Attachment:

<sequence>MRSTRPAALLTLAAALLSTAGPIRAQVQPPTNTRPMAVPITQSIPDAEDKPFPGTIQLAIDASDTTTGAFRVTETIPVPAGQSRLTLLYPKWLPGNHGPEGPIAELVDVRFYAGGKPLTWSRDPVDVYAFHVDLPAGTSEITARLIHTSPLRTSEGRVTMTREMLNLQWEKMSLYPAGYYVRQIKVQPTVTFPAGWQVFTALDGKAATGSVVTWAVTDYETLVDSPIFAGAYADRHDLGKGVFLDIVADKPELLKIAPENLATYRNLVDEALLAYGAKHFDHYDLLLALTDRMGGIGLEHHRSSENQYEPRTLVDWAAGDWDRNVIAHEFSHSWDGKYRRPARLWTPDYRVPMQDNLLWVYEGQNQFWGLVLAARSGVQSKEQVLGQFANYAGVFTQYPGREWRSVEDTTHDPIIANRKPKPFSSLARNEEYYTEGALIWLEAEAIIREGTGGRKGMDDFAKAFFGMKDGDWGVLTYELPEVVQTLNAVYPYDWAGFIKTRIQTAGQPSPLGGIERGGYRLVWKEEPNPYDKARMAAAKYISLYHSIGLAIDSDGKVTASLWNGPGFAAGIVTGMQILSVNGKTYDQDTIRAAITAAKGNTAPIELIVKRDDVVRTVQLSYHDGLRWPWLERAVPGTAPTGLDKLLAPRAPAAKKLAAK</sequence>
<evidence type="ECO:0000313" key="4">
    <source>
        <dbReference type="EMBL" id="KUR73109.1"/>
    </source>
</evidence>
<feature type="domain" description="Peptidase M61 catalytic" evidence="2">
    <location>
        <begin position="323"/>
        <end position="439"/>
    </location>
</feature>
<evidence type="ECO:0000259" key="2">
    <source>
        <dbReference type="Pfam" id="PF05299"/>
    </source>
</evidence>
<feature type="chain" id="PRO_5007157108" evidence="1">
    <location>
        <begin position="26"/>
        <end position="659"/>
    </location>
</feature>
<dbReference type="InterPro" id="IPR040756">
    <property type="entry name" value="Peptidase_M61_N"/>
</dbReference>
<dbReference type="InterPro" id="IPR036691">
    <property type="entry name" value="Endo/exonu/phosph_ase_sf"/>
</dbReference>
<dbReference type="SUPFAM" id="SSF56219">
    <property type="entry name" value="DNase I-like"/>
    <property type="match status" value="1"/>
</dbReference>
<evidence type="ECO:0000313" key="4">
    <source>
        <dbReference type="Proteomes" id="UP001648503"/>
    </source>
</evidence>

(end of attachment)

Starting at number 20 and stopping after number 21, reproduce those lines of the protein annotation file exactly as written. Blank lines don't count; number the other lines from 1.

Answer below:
        <begin position="26"/>
        <end position="659"/>